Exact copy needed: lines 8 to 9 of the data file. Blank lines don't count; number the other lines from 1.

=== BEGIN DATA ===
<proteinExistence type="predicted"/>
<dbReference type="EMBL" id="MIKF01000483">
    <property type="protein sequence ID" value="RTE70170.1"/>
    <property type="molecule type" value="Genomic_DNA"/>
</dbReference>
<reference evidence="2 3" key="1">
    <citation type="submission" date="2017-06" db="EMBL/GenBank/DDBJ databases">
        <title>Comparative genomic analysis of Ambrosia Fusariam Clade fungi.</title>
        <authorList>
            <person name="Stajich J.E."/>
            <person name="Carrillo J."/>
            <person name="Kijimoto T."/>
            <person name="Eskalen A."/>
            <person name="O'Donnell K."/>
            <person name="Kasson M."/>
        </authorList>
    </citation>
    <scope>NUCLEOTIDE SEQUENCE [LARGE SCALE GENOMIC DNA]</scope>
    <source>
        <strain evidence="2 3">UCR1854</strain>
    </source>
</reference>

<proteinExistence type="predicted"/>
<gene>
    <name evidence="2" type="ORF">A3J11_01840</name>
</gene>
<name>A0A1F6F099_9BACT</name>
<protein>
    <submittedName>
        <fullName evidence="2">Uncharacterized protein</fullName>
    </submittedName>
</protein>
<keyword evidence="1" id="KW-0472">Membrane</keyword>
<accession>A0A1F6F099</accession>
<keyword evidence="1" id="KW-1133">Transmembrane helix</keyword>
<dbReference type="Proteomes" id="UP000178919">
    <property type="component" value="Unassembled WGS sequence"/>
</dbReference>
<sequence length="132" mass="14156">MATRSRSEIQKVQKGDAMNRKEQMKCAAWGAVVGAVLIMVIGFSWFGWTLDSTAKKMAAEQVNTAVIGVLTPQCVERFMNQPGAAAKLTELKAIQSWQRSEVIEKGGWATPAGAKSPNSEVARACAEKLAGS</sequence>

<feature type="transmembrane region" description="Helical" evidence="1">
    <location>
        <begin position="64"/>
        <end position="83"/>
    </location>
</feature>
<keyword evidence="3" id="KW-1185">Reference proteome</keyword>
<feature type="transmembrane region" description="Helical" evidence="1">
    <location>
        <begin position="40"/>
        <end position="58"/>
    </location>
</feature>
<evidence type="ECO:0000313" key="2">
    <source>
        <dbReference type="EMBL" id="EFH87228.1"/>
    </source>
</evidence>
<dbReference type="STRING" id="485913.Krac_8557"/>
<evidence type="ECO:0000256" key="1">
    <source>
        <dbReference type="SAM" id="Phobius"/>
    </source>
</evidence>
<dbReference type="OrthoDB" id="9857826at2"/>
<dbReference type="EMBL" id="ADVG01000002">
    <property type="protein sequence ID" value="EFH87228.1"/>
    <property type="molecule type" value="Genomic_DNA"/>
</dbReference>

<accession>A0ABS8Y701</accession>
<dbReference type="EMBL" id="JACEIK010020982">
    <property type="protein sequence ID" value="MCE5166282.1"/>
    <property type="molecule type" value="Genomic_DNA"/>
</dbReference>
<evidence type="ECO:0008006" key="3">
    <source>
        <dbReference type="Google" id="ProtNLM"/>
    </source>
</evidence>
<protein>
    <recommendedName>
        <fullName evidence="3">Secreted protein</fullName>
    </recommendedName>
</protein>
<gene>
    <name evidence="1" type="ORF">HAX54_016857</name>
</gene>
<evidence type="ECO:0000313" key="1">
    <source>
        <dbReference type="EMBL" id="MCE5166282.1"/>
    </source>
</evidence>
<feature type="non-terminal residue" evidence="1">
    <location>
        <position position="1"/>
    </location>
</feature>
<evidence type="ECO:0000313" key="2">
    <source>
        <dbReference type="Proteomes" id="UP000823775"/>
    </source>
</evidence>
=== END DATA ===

        <title>Comparative genomic analysis of Ambrosia Fusariam Clade fungi.</title>
        <authorList>